So even though the CDC has loosened its requirements for masking, we recommend it. We're also devoted "hand-sanitizers." We also distance whenever possible. We ask for outdoor dining seating whenever possible.  At a recent play, we were seated six feet from others. On a flight to Hawaii, a middle seat was empty, but that is soon ending, making masking even more important. 
So be shrewd, be cautious, be protected. And with these careful conditions, we can once again travel.
Happy, safe trails!
 




In Salinas and Monterey, at Cannery Row in the old part
of Monterey, most people were masked and thoughtful.
UP NEXT:
   Vaccinated and grateful, we hit the deck running -- "double Pfizered" and happy to travel again.  On the road, we're taking note of trends.  We weighed the pros and cons and decided in favor of traveling.  So as we cross several states, we continue to mask as we observe without judgment. We inquire about vaccinating and we remain vigilant sanitizers. We're surprised that many are not vaccinated and do not believe in masking. A post-Covid post-mortem awaits. Meanwhile, remember to explore, learn and live and catch us weekly for a fresh spin on travel, the arts, food, family, cruising and more: whereiscookie.com



Thursday, June 10, 2021

Hilton Hawaiian Village offers the best of Waikiki relaxation

Hilton Hawaiian Village Waikiki Resort evolved from simple beginnings nearly a century ago,
as the Niumalu Hotel.  Now five towers on prime Waikiki real estate compose the famous resort.

STORY By CHRISTENE MEYERS
Bruce Keller's helicopter view shows the village in all its
spacious splendor, and its sheltered lagoon and beachfront.

PHOTOS By BRUCE KELLER

two vintage photos courtesy Hilton


A rare vintage photo of the property's 1928 grounds.
IN 1928, A SMALL, charming inn opened on the beach of Honolulu.
The Niumalu Hotel stood on the site where Hilton Hawaiian Village Waikiki Beach Resort now resides. The beloved Niumalu Hotel on Kalia Road became the nucleus of entrepreneur-industrialist Henry J. Kaiser’s Hawaiian Village Hotel which opened in 1955. Its new buildings replaced quaint clusters of 1900s hales, or cottages, built in the style of the Polynesian people who pointed their boats toward Hawaii. As they settled, they introduced grass huts with thatched roofs, new spices, music, dance and much more. These early cottages were known as Cressaty’s Court and Hummel’s Court at Kalia in the gorgeous, historic Kalia section of Waikiki. A smaller hotel, named the Old Waikiki, was developed in 1900, even before the Niumalu. The later property must have been a treat to guests in post-World War I times. It boasted 70 guest rooms -- compared to today's 3,386 rooms, after several name changes, owners and upgrades.
The Ali'i is booked for its privacy, attentive
concierge and a pool overlooking the Pacific.
By 1955, pampered guests enjoyed the Tapa Room, garden paths and and three swimming pools six years later, in 1961, Hilton Hotels came into the picture when founder Conrad Hilton purchased half of the Hawaiian Village Hotel from Henry J. Kaiser.
THAT SAME year Elvis Presley filmed his movie, "Blue Hawaii" at the resort. Elvis and his entourage stayed on the 14th floor of the Ocean Tower (Ali'i Tower) in the Mahele Suite. The Ali'i Tower remains the   elite choice at the Hawaiian Hilton Village. The accommodations offer pampered service, access to the Ali'i private pool and fitness center. Guests praise its laid-back yet elegant standard, and prime beach views and access.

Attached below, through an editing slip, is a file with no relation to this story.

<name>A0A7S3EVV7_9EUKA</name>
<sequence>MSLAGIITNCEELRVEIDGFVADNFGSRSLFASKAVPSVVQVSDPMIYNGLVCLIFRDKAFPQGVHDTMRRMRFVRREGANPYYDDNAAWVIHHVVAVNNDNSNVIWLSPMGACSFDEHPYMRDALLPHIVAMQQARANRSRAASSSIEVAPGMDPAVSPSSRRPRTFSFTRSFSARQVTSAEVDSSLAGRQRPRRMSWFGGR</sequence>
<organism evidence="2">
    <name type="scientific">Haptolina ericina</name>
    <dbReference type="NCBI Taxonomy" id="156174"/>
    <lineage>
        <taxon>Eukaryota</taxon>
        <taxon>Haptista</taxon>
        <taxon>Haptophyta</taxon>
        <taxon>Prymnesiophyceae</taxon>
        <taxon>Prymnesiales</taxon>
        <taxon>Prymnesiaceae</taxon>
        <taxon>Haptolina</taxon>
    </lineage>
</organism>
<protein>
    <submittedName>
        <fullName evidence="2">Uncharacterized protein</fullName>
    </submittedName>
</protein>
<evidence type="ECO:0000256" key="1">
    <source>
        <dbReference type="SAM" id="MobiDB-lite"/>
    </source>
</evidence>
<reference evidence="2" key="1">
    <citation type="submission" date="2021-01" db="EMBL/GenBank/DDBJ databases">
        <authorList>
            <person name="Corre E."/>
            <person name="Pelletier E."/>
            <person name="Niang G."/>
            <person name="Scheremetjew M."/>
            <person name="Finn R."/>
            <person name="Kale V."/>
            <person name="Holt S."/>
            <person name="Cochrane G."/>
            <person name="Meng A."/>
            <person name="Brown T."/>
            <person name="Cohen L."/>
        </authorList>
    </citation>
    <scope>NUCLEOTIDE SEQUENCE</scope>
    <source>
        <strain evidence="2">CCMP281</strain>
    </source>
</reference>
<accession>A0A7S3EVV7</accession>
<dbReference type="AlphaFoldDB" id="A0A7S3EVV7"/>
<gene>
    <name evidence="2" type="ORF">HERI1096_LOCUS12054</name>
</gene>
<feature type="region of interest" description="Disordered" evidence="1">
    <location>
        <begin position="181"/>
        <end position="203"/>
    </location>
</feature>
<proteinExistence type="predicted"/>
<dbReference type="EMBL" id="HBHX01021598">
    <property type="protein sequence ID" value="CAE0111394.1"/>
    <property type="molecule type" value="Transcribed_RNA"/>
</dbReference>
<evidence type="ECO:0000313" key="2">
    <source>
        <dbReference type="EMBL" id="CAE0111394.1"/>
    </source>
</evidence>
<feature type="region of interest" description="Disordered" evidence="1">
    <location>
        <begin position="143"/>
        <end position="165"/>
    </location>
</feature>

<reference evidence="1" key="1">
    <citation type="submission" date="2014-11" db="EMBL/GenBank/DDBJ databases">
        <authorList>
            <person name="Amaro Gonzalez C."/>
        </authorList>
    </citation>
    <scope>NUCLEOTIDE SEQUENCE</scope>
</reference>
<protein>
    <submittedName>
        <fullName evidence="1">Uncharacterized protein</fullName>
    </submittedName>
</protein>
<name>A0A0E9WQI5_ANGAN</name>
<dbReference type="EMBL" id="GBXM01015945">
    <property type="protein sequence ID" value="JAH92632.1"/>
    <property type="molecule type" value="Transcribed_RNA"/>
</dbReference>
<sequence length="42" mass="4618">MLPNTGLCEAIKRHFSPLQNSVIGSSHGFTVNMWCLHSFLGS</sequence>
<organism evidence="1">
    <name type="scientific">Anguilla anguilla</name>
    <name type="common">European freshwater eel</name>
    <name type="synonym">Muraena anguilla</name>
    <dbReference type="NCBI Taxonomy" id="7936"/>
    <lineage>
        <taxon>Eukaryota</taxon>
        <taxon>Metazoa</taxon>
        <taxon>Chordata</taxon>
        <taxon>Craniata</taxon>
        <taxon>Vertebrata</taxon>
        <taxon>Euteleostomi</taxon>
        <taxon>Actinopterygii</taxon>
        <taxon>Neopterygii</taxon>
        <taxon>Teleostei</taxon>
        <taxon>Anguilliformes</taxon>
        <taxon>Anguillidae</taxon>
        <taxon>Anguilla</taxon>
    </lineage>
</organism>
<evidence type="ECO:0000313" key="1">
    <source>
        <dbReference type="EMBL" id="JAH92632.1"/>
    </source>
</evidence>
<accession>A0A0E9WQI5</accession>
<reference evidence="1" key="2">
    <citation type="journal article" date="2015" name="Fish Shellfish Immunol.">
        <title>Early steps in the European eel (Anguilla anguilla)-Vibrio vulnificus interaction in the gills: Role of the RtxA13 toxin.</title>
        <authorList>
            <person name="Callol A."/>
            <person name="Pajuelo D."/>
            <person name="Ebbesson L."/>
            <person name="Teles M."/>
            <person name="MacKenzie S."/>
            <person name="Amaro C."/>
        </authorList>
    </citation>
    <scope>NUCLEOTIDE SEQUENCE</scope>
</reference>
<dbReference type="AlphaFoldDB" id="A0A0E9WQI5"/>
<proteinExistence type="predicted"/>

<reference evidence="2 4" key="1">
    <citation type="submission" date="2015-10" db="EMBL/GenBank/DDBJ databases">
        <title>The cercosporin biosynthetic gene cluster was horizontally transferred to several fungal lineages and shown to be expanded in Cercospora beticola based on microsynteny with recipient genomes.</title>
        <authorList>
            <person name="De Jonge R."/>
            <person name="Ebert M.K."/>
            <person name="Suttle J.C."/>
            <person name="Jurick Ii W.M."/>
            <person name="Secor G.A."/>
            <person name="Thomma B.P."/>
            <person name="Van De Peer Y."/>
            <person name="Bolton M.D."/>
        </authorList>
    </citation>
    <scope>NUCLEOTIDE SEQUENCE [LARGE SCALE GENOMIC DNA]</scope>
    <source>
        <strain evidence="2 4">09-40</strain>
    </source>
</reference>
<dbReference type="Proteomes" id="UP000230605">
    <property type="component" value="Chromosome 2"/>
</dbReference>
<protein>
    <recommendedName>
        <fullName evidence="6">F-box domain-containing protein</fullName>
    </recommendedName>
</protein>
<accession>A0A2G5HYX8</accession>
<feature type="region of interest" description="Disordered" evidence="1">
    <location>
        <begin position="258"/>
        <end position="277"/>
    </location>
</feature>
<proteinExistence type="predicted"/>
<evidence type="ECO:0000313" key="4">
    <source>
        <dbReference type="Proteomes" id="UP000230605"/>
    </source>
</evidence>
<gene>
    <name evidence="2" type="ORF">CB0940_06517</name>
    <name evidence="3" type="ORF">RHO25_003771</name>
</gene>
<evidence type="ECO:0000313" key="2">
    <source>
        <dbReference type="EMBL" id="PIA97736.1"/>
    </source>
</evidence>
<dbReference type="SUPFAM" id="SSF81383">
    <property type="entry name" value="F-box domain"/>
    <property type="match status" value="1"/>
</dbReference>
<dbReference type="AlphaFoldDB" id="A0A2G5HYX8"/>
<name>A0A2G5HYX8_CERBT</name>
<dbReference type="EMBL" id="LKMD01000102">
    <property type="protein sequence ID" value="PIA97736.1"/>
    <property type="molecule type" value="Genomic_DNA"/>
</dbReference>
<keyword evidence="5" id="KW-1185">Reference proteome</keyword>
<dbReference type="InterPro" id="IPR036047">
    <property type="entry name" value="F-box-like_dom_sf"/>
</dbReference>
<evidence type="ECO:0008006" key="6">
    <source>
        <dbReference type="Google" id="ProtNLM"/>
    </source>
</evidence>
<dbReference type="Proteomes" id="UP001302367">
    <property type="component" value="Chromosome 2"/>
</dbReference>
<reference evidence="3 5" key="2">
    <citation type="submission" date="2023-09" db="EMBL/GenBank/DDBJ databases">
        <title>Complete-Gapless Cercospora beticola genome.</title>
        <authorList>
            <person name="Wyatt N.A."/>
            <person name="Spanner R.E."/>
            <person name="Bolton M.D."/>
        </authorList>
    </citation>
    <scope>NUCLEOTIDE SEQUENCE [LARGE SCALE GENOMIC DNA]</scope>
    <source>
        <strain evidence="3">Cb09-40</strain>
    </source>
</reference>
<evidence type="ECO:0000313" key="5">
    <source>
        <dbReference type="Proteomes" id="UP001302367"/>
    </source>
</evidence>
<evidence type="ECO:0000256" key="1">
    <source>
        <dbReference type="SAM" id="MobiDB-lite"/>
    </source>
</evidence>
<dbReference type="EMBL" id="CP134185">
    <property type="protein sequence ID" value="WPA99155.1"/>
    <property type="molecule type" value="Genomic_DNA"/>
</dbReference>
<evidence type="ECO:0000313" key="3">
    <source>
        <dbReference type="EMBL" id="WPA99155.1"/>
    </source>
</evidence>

Elvis Presley based at Hilton Hawaiian Village
in the prestigious Ali'i Tower during the
filming of  "Blue Hawaii" in 1961.

WE HAVE paid several visits to the resort, including the Ali'i (once named Ocean Tower), our favorite Lagoon Tower, and the Grand Waikikian, the latter two offering spacious time-share accommodations with full kitchens. The Lagoon, and as its name suggests, boasts a view of the resort's unique protected pond, named Duke Kahanamoku Lagoon, with a pretty central island.  We snorkeled there with our niece's two youngsters and found it a delightful protected "safe haven." There, 
All hands on deck, for a fun afternoon sail
out of the resort's private Aloha Spirit launch.
youngsters can enjoy themselves and have a sense of freedom.  Meanwhile, adults can relax  on the beach, keeping an eye on their kids' activities in the calm waters without worrying about ocean tides. My partner, Bruce, known by the youngsters as "Uncle KK," spent time with them teaching them snorkeling, paddle boarding and safety in the lagoon, while my niece and I visited.
WHILE WE rented a car during our stay, but aside from some shopping, probably wouldn't have needed it, since the resort offers boating activities which we booked, and many restaurants.  We walked twice to the Spirit of Aloha, for an afternoon snorkeling cruise and an evening sunset-dinner cruise.
Amarylla and Penelope Ganner
pose with pet parrots at the resort.

A total of five towers are spread out in the artfully designed complex.  It boasts boutiques, restaurants, bars, coffee shops, quick-stop food options, and service desks for foreign customers, including a Japanese and a Korean help desk.  Shuttles, tours, taxi service and a variety of cruise options are available, and a children's day care, Camp Penguin, will entertain your youngsters while you head out on Oahu.